Colleagues said Professor Lester was a 'great leader, colleague and friend' who would be sorely missed.
The Society for Academic Primary Care (SAPC), which Professor Lester had chaired, has set up a book of condolence for GPs and colleagues to pay their respects.
In a statement, the SAPC said Professor Lester had been 'committed' to improving primary care. 'Helen continued to lead both academic primary care and SAPC despite her illness. Her passion and energy were an inspiration to all who worked with her. She will be sorely missed.
'We are shattered by the news. Yet it is also a great tribute to Helen that even as she leaves us we feel both inspired and determined to continue her work.'
Professor Lester qualified as a GP at the University of Wales College of Medicine in 1985 and entered general practice in Birmingham in 1990, where she led a homelessness service and undergraduate medical student teaching.
She embarked on a respected academic primary care career at the universities of Birmingham and Manchester, and became an academic lead on the QOF in 2005, playing a leading part in the development of new indicators. Professor Lester continued to contribute heavily to the development of QOF working with NICE's primary care QOF indicator advisory committee.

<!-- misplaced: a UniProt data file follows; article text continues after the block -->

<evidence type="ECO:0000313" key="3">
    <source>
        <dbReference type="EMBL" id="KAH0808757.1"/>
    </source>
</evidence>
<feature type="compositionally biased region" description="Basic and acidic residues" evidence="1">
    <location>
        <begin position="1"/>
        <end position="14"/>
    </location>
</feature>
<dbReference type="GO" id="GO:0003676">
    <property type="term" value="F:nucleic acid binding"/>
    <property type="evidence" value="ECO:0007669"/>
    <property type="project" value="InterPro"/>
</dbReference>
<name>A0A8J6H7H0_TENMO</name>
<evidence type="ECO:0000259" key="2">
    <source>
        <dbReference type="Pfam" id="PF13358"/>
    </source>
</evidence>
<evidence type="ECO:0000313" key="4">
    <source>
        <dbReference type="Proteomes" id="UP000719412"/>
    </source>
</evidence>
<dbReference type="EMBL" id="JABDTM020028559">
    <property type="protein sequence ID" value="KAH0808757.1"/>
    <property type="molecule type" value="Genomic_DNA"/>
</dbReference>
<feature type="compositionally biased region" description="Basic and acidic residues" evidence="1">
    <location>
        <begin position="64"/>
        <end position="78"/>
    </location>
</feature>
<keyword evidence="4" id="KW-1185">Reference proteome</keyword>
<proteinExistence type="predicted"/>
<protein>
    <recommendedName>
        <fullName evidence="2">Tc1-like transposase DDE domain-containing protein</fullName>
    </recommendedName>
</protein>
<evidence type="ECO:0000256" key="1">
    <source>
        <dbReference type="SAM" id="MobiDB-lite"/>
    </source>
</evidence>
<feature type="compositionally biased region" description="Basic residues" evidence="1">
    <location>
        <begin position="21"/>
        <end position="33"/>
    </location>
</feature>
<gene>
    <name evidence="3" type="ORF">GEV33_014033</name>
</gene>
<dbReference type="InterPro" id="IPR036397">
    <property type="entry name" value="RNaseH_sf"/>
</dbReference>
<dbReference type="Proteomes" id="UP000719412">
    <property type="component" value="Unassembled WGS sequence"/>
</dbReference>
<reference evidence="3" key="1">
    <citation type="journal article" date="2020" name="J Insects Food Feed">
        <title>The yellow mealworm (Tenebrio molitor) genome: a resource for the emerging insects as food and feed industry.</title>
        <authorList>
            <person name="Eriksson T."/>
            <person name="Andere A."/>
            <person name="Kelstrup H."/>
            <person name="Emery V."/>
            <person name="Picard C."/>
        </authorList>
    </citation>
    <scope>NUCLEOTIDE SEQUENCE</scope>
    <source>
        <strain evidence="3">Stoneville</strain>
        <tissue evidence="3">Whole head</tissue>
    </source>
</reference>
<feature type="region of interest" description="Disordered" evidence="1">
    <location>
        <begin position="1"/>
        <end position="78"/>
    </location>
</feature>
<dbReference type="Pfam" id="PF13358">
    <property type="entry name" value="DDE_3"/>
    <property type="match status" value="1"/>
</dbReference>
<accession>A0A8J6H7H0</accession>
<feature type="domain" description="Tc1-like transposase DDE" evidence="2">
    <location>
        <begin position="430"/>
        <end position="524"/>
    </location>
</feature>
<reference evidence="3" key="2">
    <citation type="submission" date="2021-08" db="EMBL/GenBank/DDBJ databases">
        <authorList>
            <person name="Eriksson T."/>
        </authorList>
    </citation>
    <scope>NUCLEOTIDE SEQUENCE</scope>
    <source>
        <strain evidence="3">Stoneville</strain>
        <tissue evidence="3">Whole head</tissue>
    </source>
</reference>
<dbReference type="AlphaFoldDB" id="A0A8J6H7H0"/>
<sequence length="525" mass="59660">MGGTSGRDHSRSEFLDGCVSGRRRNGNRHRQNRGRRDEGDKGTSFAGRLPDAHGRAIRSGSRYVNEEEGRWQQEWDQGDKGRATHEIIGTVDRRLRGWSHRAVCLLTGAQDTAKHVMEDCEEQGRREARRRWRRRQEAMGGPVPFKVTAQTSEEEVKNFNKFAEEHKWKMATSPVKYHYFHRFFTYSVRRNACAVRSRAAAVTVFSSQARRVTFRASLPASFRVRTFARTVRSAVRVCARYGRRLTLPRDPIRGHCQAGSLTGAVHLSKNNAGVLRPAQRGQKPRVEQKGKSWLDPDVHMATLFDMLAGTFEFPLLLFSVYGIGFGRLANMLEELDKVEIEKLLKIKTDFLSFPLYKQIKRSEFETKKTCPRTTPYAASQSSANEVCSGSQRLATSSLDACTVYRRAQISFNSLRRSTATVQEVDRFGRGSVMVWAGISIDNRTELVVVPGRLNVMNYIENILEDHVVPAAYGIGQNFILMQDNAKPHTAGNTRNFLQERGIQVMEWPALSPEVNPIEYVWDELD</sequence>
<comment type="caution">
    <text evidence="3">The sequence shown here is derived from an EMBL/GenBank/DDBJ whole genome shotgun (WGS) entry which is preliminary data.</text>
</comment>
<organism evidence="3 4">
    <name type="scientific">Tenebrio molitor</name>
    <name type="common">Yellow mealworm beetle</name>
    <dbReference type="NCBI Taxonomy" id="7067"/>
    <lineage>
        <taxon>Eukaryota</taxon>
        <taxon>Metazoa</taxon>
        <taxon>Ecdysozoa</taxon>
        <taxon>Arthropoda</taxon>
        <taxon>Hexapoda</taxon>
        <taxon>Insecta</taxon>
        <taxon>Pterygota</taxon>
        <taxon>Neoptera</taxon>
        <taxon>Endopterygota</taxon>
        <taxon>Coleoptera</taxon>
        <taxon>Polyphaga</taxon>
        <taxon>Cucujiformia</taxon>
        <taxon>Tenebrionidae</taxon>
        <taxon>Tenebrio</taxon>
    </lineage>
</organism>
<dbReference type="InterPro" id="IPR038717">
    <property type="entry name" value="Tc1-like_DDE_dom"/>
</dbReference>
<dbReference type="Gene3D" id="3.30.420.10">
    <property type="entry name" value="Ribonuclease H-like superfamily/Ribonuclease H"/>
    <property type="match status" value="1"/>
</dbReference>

Professor Lester was secretary to the SAPC from 2004-10, and chair from 2010-13. She was also an elected member of the RCGP council, and in 2005 she was awarded the prestigious John Fry medal from the college for her services to research.
In November 2012, she gave the James Mackenzie Lecture at the RCGP annual general meeting, where she made an impassioned plea for GPs to improve care for patients with mental illnesses.
Professor Amanda Howe, RCGP honorary secretary, said: 'This is a devastating loss for the college and for primary care. Helen was the most amazing person - an inspirational and energising leader.
'She was absolutely committed to change for the better - whether for patients, practice, vulnerable communities such as those with mental ill health and the homeless, the academic primary care community, or for the RCGP. She was a brilliant, inspirational woman who will be sorely missed by all those who knew her and worked with her.
'Our thoughts and thanks go to her family, without whose support Helen would not have given so much to the rest of us.'
Dr Gillian Leng, deputy chief executive and health and social care director for NICE said: 'Helen was a great support to NICE in establishing our work on indicator development for the QOF. Her wide-ranging knowledge of the issues surrounding data collection in primary care were invaluable, and her passionate support for improving the quality of services in primary care will be greatly missed.'